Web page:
Employee Evaluation Testing Guidelines
There is a great deal of information and misinformation on the net regarding testing and how it should be used. The purpose of this document is to provide practical information on how to use testing in the workplace. We encourage each employer considering this information to seek professional legal counsel, as this document is not meant to express any legal opinion or give legal advice. Rather, it is meant to provide information, which each employer should consider and discuss with their legal counsel and managers.
The purpose of today’s employment laws and EEOC guidelines is to ensure all applicants have equal opportunity in the employment process. To ensure fairness and equality, there are five basic employee evaluation testing guidelines to consider:
The assessment must be applicable to the job. For example, a sales skills test is applicable for a sales position applicant. It is not applicable for an administrative assistant or the Vice President of Sales.
The assessment should be administered to all applicants at the same point in the selection process. Companies have been sued because they did not standardize their testing procedures. For example, applicant A takes an assessment before his first interview and is not hired. Applicant B takes an assessment after the second interview and gets the job. Could applicant B in the course of his interviews gained information to help him in the answers? Could this information have influenced the scores? Probably. Therefore, applicant A was treated unfairly and the company is open to potential litigation.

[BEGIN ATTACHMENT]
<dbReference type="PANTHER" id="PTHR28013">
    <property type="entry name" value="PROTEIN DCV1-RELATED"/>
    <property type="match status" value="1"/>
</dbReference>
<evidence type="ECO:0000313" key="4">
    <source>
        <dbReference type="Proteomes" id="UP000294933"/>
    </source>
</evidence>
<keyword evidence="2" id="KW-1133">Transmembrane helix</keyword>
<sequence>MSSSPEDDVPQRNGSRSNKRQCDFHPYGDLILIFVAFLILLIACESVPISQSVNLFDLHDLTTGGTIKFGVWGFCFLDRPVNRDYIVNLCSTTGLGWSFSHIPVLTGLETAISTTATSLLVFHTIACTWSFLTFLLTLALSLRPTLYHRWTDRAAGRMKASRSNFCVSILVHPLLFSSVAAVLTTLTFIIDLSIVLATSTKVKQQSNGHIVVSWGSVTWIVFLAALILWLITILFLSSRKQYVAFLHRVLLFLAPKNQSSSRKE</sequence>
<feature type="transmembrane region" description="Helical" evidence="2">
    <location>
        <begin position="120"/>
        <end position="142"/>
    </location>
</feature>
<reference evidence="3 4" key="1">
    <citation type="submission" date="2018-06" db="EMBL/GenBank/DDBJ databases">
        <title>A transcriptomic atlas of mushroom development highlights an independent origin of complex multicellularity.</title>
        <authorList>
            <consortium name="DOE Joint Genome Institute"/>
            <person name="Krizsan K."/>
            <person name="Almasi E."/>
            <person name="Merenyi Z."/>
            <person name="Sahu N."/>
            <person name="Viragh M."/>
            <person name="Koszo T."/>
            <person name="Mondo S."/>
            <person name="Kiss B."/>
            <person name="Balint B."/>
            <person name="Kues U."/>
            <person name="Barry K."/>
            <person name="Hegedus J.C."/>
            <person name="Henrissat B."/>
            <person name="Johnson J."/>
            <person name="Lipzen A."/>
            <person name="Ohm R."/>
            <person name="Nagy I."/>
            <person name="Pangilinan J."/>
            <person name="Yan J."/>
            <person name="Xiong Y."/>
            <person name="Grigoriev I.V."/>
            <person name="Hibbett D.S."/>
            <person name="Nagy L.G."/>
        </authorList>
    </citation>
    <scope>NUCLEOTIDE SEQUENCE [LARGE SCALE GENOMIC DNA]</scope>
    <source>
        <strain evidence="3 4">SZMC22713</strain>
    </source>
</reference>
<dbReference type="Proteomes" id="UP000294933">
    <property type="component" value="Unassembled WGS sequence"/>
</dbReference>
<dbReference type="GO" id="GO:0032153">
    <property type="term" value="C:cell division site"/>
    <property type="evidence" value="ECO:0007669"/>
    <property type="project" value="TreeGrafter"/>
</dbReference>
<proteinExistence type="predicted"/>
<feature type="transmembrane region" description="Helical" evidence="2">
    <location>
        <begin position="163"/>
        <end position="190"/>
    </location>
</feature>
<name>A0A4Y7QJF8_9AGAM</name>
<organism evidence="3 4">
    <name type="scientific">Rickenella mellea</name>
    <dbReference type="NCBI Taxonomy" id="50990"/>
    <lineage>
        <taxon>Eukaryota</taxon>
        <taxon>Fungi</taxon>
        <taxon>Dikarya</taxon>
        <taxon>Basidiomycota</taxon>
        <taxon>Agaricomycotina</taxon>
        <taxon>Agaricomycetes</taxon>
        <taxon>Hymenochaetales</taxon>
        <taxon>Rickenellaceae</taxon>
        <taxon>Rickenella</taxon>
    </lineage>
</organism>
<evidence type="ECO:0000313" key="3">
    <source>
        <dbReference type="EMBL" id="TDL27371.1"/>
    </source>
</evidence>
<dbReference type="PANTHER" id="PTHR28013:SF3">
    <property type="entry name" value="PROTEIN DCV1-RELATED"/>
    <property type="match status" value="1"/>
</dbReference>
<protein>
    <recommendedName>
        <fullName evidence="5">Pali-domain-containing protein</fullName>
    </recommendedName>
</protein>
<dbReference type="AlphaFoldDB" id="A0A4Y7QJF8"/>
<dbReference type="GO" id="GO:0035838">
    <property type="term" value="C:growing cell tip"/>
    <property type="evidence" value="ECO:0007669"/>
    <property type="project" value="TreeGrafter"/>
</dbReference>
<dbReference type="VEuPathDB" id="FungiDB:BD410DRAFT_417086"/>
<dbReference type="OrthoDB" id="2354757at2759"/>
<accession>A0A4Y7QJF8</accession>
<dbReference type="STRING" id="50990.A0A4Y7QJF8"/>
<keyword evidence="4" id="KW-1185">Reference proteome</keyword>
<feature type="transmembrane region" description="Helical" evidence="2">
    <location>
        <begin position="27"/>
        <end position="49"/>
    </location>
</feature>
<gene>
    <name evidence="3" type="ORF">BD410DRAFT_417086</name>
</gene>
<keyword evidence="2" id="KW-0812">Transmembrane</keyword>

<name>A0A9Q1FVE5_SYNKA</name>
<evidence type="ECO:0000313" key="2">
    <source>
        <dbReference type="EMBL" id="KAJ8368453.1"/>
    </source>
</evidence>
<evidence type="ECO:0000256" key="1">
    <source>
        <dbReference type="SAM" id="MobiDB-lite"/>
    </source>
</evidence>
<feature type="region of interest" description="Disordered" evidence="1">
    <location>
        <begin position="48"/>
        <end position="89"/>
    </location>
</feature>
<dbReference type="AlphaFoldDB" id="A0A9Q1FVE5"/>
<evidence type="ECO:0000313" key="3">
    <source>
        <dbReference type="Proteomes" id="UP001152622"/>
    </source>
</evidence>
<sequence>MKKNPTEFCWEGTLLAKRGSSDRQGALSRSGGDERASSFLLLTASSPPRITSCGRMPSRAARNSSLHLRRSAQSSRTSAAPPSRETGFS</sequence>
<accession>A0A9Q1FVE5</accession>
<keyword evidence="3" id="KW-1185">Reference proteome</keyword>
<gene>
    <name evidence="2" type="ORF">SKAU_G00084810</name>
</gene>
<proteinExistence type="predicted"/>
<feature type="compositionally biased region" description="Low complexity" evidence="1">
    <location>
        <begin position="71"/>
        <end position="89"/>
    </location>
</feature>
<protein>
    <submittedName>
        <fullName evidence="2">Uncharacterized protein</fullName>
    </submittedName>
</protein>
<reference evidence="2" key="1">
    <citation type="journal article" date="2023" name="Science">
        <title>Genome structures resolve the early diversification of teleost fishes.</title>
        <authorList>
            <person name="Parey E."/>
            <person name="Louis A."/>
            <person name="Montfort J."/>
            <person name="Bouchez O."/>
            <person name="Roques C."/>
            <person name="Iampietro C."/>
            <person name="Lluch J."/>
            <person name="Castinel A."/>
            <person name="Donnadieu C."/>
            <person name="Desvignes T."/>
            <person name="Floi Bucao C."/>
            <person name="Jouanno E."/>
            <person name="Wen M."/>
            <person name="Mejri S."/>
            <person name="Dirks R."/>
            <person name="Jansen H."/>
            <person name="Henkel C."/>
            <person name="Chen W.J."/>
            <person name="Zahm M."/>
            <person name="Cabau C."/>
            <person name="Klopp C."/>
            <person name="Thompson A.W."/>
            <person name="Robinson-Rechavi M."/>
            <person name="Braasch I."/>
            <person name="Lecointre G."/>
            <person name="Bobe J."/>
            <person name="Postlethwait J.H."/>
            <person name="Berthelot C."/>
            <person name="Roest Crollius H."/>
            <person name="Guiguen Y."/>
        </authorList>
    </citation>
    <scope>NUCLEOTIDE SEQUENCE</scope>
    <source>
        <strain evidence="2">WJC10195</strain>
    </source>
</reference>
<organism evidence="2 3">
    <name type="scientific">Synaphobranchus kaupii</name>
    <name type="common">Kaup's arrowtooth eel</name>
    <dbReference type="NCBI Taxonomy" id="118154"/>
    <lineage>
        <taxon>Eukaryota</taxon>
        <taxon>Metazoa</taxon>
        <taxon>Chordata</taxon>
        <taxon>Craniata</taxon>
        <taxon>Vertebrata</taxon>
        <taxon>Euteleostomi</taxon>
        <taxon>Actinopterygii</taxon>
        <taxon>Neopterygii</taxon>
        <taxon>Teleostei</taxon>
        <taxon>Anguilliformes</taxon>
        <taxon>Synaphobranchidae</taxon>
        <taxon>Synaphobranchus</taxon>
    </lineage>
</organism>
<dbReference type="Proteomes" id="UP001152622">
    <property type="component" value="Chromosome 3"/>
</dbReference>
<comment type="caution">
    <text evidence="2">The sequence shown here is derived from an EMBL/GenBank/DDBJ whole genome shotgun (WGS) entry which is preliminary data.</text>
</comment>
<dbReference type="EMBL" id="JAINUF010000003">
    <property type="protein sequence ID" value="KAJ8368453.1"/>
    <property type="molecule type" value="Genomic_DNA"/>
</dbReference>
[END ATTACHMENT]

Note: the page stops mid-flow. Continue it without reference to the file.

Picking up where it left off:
Assessments must be professionally developed. For example, our Basic Aptitude, Math, Spelling, Vocabulary, and Math Aptitude tests were developed by a Doctor of Education. Employee Selection and Development, Inc. sells only professionally developed assessments.
Make sure the assessment measures what it claims to measure. All reputable testing companies have validation studies to prove what their assessments measure. This is a good starting point, but the results of those studies may not be transferable to your company. The best approach is to validate the assessment in your company. For example, if the test claims to measure sales skills, test your best and worst salespeople. There should be a noticeable difference in the scores.
Test results should not be the sole determinate for hiring. Would you buy a car after only looking at the exterior? Of course not. The same applies for applicants. Verification of their education, references, credit, employment history, etc. should also be considered.
Assessments sold by Employee Selection and Development, Inc. equal or exceed all EEOC and ADA guidelines and are regularly reviewed to ensure compliance. Legal opinion letters are available upon request. If you have questions on the applicable laws regarding of testing job applicants or employees, please read Is the Use of Employment Testing Legal? To discuss these guidelines further, please call us at 800-947-5678